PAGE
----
Penney's shares fall as analyst sounds warning
NEW YORK (AP) — Shares of J.C. Penney are falling Friday, after a UBS analyst downgraded the stock to a "Sell' rating, amid a deteriorating earnings outlook.
THE SPARK: UBS analyst Michael Binetti downgraded Penney's stock on Friday from "Neutral." He wrote that a deteriorating earnings outlook and emerging signs of cash flow distress will require "significant changes to (Penney's) turnaround strategy."
He now expects revenue at stores open at least a year to fall 28 percent instead of 20 percent for the fourth quarter, which includes the critical holiday shopping period. The measure is a key indicator of a retailer's health.
Binetti also believes that Penney's stock will be trading at $13 in the next 12 months, down from his original target of $21.
THE BIG PICTURE: Under CEO Ron Johnson, who came on board in November 2011, J.C. Penney has been undergoing a major overhaul, from pricing to changing the products it sells. But the most controversial move has been eliminating hundreds of sales events in favor of everyday lower prices.
By keeping prices consistently low, the hope was to get shoppers to buy more often. However, the new pricing plan has backfired. Shoppers, accustomed to big "Sale" signs, have fled to rivals, resulting in three straight quarters of losses and steep revenue drops since the plan started.
The outlook for the fourth quarter is growing more bearish. Penney is expected to report a 9 cents-per-share loss on sales of $4.27 billion, according to FactSet. That would mean a 21 percent drop in total sales from a year ago. Revenue at stores open at least a year is expected to fall 25 percent for the quarter, according to FactSet. Penney is expected to report fourth-quarter figures next month.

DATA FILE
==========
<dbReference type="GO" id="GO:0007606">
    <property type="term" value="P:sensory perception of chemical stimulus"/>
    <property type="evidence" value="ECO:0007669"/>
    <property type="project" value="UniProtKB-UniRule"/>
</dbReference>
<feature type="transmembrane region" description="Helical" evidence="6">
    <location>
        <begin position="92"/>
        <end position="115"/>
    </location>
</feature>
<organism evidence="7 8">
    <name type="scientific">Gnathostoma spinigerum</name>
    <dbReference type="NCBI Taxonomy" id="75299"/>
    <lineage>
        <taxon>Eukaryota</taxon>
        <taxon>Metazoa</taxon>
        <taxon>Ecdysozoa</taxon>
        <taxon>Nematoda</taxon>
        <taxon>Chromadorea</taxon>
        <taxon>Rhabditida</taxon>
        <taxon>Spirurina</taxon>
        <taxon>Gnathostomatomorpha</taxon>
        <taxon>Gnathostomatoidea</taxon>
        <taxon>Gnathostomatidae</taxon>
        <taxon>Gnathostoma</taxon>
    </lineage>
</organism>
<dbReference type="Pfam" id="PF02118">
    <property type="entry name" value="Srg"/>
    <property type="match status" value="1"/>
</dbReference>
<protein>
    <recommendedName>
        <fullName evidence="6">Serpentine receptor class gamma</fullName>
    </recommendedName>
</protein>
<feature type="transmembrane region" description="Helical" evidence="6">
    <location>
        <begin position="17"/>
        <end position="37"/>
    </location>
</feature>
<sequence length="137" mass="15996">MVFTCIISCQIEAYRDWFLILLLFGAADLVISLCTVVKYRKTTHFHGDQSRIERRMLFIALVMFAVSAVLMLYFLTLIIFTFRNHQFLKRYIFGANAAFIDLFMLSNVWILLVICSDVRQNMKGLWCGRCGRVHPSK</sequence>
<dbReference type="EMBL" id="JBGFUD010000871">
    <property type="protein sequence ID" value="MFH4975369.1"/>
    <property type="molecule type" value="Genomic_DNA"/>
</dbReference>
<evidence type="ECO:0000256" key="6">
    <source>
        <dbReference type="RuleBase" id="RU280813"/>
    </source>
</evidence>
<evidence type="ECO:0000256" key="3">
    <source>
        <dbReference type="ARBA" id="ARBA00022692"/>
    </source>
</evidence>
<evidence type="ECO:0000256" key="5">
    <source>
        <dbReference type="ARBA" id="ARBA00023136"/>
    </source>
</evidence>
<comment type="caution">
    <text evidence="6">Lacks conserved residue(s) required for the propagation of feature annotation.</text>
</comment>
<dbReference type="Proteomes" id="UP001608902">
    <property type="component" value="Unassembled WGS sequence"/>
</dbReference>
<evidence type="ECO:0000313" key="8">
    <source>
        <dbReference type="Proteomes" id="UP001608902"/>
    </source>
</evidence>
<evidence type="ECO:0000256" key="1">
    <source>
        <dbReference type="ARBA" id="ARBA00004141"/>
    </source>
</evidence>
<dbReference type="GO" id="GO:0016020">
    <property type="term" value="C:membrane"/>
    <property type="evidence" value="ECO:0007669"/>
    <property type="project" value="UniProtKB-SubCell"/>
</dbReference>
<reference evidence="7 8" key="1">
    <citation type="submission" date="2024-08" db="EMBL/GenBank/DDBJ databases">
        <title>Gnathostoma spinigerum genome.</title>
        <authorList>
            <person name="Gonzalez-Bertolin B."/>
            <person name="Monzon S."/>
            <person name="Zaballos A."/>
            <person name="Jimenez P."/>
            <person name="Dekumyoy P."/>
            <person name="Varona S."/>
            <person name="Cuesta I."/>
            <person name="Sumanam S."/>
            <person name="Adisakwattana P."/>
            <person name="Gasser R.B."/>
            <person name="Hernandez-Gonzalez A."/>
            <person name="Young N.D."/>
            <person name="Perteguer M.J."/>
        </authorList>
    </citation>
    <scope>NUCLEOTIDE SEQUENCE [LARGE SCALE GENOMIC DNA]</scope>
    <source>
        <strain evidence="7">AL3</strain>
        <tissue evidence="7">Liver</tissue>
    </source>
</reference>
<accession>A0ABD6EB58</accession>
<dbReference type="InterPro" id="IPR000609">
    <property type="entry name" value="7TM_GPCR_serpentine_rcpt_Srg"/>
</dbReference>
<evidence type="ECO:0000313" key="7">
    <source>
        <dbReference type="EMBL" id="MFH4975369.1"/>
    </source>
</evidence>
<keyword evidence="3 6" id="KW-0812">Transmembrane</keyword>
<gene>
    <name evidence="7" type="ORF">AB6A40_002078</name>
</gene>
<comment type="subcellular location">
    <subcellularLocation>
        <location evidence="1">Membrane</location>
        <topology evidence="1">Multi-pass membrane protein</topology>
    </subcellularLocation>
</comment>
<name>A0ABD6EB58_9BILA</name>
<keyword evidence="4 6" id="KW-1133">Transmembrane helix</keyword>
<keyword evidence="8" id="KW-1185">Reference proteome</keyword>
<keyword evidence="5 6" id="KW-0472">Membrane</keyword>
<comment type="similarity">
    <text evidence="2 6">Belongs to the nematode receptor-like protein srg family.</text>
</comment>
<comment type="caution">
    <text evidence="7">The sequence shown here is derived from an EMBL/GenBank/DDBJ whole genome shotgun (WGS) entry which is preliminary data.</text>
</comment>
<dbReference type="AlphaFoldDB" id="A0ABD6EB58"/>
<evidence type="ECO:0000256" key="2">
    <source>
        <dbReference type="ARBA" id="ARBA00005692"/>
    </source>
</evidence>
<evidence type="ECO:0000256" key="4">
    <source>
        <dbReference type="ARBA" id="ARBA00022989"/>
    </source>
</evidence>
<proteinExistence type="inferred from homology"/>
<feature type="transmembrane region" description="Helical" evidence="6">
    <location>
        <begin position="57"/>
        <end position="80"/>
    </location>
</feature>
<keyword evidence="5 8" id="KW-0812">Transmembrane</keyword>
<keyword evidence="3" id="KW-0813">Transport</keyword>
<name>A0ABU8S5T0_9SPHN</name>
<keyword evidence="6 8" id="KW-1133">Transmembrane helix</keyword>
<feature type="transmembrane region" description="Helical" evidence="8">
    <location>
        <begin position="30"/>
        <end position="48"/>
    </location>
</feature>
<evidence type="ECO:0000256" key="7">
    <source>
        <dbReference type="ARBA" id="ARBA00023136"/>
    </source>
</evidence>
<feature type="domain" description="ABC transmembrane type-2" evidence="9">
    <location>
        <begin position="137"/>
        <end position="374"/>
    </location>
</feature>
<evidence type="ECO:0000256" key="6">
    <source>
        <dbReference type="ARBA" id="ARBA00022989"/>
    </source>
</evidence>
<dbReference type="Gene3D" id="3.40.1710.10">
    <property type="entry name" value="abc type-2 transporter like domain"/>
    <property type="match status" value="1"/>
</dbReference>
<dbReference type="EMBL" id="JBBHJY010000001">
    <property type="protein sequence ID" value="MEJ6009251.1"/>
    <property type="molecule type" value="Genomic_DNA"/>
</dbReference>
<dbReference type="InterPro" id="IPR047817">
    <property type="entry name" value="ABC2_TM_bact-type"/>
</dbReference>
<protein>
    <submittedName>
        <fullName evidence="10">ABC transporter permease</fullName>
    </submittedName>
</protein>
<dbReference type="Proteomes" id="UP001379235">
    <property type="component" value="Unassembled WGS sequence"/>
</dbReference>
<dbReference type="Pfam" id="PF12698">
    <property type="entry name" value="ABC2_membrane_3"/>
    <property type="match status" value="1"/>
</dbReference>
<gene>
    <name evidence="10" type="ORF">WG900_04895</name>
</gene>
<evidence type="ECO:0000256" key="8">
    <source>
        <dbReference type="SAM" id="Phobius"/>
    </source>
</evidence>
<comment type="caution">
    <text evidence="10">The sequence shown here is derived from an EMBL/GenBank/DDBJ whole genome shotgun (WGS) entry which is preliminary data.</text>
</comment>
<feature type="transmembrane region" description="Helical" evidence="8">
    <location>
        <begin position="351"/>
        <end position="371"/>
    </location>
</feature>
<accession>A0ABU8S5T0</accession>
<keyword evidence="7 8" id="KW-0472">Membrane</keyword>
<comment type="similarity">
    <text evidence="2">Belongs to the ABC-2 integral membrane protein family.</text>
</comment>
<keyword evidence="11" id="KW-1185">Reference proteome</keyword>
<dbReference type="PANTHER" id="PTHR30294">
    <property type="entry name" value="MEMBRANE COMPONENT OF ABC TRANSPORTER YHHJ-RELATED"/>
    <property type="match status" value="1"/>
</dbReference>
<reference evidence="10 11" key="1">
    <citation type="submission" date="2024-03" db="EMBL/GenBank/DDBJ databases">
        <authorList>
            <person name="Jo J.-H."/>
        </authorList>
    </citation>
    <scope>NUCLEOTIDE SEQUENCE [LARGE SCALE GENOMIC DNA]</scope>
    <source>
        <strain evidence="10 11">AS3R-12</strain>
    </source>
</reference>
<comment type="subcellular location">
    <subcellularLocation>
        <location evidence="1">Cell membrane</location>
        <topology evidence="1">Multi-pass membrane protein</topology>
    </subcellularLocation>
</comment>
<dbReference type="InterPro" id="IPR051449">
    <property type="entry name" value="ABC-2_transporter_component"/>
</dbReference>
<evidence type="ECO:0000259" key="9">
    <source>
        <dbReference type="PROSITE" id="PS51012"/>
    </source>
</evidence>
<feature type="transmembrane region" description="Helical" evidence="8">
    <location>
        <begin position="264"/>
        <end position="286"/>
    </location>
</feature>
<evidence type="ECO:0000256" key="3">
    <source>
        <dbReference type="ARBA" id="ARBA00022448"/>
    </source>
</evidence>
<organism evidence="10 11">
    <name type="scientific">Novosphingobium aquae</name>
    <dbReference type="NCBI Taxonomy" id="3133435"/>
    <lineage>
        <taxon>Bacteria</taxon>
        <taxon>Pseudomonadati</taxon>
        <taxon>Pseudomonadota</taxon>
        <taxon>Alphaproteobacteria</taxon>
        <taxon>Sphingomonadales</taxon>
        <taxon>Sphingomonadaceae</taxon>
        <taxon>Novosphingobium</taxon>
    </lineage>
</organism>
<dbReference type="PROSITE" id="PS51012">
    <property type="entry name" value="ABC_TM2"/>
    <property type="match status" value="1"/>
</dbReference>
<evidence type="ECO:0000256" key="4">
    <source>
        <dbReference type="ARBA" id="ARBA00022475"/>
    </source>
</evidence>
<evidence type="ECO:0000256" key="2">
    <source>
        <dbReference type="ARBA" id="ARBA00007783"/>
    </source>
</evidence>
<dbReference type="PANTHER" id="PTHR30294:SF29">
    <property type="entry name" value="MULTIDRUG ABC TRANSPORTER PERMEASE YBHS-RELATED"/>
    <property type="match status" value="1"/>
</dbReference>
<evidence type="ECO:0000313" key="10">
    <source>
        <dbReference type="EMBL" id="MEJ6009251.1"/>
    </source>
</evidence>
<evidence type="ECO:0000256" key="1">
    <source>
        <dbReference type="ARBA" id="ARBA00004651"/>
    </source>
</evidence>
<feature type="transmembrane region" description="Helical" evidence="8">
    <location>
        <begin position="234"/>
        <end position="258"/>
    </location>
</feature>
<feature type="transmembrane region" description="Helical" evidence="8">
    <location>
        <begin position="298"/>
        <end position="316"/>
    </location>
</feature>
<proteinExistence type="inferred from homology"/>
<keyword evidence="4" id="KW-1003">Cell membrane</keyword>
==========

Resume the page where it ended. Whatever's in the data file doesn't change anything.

The department store chain, based in Plano, Texas, has been making changes to the pricing strategy, but worries are mounting that Penney won't be able to finance a campaign to carve its stores into a 100 specialty boutiques.
THE ANALYSIS: Binetti says that any credible revised plan will require a significant cut to midterm earnings per share because of deeper required price discounts, mounting evidence that current cash flows will not be enough to finance the timetable of the new shops and increased expenses to attract shoppers.
SHARE ACTION: Shares were down 4 percent, or 77 cents per share, to $18.38 in afternoon day trading. The stock is down 46 percent since the beginning of last year.
Johnson's plan received a warm reception at first. Investors began pushing Penney's stock up after he announced the pricing plan in late January 2012: It rose nearly 25 percent to peak at $43 in the days after the plan was rolled out last February.